Stephen Polk has never been afraid to do things a little differently when it comes to dealmaking. Two of the most successful acquisitions he made while leading R.L. Polk & Co. began with a minority investment.
“These were deals that had aligned objectives for what we were trying to do with the company,” says Polk, who served as chairman, president and CEO of the family business. “They had strategic value. In both cases, we started with a minority partnership interest that was significant, but we were not fully in control. We were involved in the early-stage growth, proving the product process and then acquiring 100 percent of the business and running from there. Those deals were very significant in supporting our growth as a company.”
Polk is the great-grandson of Ralph Lane Polk, who founded the automotive data company in 1870. The younger Polk played a key role in continuing the company’s legacy of success, making an estimated 50 acquisitions to facilitate continued growth. Then in 2013, he closed a $1.4 billion deal to sell the company to IHS Inc.
We spoke with Polk about the sale of the business, his Highgate family office investing platform and his continuing love for data-driven processes.
Timing is everything
The first step toward the eventual sale of R.L. Polk came in the fall of 2012 as Polk was entering into some strategic planning for the business.
“We recognized some of the future challenges that we had in the business, which led us to look at a broad range of business succession plans, as well as people succession and ownership succession,” Polk says. “I was the only family member in the business at the time. At that point, it was a brief consultation with one of our investment bankers that I knew. He asked if we were ever considering selling the business, what was the timing for it? Timing is everything.”
Polk wasn’t committed to any particular type of transaction in doing a deal.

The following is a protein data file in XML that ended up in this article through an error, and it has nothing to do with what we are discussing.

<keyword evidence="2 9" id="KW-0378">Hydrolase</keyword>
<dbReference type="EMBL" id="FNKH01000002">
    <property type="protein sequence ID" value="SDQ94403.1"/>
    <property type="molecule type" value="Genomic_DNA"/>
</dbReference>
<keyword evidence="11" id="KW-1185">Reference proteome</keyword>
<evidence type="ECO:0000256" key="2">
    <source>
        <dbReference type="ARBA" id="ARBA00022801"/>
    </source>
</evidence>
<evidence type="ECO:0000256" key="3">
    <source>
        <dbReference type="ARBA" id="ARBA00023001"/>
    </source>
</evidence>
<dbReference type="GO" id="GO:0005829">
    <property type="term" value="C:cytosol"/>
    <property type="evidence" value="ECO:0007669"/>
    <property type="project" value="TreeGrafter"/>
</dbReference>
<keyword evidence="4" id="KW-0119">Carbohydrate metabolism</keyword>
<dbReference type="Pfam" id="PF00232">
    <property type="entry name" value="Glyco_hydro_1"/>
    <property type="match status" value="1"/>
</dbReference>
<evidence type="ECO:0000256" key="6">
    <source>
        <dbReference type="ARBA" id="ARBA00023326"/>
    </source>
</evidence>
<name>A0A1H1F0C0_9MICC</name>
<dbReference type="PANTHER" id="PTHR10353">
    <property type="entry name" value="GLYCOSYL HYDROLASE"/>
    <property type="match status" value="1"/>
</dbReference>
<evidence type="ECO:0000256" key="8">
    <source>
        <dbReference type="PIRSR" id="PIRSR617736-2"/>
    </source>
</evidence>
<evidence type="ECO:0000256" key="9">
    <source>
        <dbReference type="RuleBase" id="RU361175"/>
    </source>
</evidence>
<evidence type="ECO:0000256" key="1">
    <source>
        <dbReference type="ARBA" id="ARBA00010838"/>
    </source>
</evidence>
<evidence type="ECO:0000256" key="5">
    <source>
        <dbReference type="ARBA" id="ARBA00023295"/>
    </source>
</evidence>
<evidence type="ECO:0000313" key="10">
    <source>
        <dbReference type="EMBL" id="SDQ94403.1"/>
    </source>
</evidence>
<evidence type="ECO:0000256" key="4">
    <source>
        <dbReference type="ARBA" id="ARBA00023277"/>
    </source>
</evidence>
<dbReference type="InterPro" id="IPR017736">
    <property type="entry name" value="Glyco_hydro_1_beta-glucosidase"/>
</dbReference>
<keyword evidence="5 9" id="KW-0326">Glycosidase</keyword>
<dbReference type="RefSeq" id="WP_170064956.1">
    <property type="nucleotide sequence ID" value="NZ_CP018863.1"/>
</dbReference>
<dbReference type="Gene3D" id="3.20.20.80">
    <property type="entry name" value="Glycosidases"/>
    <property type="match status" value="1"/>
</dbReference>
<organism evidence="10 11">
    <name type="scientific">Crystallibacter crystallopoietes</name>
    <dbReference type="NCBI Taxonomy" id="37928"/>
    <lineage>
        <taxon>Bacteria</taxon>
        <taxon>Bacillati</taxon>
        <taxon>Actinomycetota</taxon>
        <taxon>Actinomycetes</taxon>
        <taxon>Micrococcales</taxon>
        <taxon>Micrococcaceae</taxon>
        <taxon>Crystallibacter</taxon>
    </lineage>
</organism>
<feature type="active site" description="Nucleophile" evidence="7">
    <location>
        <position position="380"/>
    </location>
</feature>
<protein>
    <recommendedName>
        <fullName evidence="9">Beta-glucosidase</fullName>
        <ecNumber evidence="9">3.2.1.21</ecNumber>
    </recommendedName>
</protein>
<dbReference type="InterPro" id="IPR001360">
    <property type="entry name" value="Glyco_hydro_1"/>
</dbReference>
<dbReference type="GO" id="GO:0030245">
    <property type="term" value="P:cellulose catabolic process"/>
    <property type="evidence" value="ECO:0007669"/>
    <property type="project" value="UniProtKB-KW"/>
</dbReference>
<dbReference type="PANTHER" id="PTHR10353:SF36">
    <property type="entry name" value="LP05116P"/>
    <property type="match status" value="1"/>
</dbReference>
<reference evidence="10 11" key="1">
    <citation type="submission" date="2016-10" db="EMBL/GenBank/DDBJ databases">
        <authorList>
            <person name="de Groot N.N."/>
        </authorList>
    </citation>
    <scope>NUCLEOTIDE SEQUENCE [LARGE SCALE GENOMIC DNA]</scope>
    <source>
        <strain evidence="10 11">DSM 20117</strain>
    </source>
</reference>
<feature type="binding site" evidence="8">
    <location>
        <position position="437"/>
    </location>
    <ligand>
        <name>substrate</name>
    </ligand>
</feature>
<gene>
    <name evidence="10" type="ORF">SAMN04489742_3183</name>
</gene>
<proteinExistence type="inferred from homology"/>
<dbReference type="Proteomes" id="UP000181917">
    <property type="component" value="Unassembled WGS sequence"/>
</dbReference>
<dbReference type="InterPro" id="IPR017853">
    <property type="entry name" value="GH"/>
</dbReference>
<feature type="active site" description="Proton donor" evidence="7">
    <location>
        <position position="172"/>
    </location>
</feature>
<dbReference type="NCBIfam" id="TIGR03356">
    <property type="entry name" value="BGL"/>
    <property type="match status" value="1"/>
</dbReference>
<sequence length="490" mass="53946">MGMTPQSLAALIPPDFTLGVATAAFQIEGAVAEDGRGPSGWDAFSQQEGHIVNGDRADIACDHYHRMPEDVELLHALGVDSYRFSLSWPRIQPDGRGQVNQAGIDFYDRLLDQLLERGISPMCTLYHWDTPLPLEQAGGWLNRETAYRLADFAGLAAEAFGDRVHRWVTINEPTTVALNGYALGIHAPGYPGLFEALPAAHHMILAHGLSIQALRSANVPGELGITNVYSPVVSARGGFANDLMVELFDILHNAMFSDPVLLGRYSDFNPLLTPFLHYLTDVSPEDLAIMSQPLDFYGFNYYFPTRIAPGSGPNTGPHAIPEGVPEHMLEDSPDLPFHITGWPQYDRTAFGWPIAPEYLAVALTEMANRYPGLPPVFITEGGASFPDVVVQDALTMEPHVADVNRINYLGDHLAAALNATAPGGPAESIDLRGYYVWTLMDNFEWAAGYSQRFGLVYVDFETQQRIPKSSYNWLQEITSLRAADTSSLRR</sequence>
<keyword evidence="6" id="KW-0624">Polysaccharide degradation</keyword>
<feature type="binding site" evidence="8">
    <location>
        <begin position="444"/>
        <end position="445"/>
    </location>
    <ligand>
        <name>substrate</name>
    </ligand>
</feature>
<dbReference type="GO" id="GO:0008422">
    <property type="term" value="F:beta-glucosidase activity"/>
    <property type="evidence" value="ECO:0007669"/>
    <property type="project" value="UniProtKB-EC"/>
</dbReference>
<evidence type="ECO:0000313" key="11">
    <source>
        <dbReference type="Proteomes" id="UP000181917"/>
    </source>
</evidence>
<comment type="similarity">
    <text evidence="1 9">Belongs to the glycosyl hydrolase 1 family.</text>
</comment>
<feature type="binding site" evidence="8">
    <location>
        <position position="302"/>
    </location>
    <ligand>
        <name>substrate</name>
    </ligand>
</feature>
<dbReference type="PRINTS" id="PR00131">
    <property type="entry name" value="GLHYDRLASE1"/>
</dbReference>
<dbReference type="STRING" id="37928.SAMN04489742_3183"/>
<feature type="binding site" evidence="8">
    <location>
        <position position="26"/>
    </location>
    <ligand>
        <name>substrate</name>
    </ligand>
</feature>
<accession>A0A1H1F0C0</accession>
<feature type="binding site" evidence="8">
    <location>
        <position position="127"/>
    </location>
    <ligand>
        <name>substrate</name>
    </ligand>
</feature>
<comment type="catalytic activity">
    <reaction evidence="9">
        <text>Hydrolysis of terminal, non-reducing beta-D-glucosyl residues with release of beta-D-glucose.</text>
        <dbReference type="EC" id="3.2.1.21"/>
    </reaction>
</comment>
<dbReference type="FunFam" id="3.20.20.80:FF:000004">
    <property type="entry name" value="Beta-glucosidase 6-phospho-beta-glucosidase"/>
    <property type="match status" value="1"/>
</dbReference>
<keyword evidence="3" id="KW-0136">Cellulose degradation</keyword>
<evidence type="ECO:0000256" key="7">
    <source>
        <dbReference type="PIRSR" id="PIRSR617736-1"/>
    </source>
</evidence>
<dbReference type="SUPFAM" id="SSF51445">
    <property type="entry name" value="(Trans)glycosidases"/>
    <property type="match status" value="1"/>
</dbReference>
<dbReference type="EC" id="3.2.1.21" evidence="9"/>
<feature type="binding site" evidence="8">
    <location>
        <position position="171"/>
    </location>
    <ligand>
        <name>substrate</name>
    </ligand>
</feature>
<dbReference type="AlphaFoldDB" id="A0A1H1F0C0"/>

“A strategic buyer like the one that found us was ideal because they were looking to use us as their platform foundation in the automotive arena,” Polk says. “That’s certainly best for the employees and, as it turned out, for the shareholders. It was an ideal situation.”
The deal was an emotional experience, admits Polk. But he has no regrets.
“We had some business needs that were evolving and we needed to raise capital,” Polk says. “Coming up with strategic acquisitions was going to be much more expensive than it had been historically with where valuations were headed. I just got over the emotional hump. It was the right thing to do. The majority of the family interest was not located here and didn’t have the same emotional ties.
“When we went up for sale, we didn’t have to sell. That’s always the best time to go to market. As a private business, we had done a very good job with our accounting and the way we ran the business was by the book. It helped us negotiate a deal that was not cumbersome.”
Follow a deliberate process
Once the deal was done, Polk says he was counseled to not just jump right into his next endeavor.
“There is no reason to try to occupy all your time day one,” he says.
Still, when you’ve been in business making deals all your life, it’s hard to stay on the sidelines for too long. So Polk launched a family office, Highgate LLC. Polk leads the private investment company based in Birmingham alongside a support crew that has made for a smooth transition.
“There’s no single model to run a family office,” Polk says. “They are all different. It depends on where you’re coming from. One of the keys is making sure you don’t go too fast. You want to be deliberate about your process.”
Much of Highgate’s success is built around a steady approach to strategic planning around private equity investments.
“We’re not really in the deal business,” Polk says. “It’s more investing in and waiting for a number of private equity investments. They go through their own process of maturing.”
As with the sale of R.L. Polk, one key to investing is trying to take the emotion out of the process, Polk says.
“Make sure you keep an objective view on what’s happening,” he says. “Coming out of a family business where you’re very much focused in your expertise area, success as a family office is about being diversified so you’re not overly committed to any one strategy. That’s a significant change. Other than that, it’s just making sure you have good people to support what you’re doing and that you stay disciplined.”
Enjoy the journey
Polk continues to be fascinated by the process of identifying data points and using that information to drive more informed decisions.
“Using data to make business better is exciting, wherever you happen to be,” Polk says.
As valuable as data can be, Polk says there will always be a place for human instinct and judgment, as well as the willingness to take risks.
“It’s about understanding how to let data support your ideas that really creates a lot more value,” he says. “At some point, any brand new venture is about understanding what data could validate your assumptions. That evolves as your business grows. At the end of the day, no one knows for sure whether something is going to work. There are very few guarantees.”